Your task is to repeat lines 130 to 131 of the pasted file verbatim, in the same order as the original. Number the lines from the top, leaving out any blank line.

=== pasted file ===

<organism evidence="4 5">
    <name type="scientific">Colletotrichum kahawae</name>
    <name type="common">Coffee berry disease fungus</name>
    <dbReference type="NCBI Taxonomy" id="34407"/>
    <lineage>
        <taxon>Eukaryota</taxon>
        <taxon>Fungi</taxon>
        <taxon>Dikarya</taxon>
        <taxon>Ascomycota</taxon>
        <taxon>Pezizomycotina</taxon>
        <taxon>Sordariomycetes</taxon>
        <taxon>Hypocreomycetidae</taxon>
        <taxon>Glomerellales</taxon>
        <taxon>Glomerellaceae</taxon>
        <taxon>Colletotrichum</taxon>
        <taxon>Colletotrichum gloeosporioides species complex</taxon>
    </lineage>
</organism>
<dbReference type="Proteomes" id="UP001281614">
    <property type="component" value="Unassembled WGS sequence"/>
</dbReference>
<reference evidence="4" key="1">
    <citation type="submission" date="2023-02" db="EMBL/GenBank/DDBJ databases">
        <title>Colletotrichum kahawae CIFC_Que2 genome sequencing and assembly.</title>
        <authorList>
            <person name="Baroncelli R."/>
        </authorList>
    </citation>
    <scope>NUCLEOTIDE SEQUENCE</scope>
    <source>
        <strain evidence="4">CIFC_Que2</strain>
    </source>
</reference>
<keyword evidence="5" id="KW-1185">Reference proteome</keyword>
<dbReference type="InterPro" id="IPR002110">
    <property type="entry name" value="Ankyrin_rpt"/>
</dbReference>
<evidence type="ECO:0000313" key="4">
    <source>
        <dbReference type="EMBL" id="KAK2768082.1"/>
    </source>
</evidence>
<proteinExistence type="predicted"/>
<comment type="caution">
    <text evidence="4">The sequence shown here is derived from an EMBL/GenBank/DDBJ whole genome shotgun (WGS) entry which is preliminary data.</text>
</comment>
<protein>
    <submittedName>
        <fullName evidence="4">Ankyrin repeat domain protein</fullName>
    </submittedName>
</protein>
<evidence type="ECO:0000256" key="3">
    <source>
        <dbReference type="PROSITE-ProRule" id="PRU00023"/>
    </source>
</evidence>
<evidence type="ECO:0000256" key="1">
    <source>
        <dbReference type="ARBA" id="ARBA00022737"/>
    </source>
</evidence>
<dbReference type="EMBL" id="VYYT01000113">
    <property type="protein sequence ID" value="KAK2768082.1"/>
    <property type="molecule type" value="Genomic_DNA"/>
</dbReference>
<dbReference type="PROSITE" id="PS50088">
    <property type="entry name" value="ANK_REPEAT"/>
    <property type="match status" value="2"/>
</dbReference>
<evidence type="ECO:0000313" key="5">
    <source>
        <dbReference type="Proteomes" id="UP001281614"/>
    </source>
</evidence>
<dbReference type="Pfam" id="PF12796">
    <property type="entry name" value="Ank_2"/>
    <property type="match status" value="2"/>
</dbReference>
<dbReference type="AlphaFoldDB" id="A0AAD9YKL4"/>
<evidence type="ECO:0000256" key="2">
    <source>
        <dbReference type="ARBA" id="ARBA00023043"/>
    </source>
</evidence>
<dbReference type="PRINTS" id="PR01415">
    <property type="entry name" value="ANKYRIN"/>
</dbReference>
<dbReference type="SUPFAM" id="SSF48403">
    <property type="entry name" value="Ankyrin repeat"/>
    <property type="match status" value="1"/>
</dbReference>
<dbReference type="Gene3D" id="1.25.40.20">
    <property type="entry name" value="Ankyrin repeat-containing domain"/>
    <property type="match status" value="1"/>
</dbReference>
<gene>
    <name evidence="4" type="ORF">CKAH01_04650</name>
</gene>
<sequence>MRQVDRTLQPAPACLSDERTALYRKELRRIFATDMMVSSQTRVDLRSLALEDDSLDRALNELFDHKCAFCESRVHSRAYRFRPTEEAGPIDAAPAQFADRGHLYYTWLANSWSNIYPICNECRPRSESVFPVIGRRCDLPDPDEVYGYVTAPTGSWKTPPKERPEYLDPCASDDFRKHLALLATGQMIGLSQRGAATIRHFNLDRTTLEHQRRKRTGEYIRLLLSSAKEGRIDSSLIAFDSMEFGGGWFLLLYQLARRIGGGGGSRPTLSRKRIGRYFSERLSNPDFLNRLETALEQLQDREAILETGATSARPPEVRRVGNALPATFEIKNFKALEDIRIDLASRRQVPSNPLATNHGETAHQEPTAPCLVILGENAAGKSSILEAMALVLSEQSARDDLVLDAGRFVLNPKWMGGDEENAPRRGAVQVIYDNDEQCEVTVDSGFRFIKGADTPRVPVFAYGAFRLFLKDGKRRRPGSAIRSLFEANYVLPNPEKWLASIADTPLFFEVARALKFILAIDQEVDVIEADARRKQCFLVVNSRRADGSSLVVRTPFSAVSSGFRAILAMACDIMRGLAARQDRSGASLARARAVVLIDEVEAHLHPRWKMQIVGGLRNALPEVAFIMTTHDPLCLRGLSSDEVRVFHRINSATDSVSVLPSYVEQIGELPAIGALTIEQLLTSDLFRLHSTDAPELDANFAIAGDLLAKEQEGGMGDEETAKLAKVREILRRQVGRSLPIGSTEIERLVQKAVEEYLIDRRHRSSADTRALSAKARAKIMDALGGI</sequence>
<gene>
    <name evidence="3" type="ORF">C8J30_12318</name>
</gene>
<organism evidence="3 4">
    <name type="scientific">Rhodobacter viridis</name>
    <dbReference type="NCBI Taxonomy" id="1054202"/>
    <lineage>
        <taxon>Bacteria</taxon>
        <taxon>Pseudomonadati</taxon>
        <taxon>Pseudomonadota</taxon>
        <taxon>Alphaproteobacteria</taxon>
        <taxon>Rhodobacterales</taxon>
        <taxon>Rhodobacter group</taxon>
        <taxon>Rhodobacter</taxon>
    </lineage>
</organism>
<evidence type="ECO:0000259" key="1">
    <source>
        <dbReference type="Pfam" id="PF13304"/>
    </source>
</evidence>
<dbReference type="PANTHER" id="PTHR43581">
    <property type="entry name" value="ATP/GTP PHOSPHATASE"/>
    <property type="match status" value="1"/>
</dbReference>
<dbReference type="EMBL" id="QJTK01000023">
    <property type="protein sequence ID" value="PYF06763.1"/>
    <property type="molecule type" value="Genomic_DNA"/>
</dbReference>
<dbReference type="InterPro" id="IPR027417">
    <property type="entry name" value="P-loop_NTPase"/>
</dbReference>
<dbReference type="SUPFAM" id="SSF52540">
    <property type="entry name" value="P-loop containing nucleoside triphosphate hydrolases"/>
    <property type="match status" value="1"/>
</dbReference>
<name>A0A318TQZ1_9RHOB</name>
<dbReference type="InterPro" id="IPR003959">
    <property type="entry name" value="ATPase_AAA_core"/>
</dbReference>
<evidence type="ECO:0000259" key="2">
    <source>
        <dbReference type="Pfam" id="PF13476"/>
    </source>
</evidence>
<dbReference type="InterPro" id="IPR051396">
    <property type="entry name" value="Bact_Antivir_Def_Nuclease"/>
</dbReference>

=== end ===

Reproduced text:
    <property type="entry name" value="P-loop_NTPase"/>
</dbReference>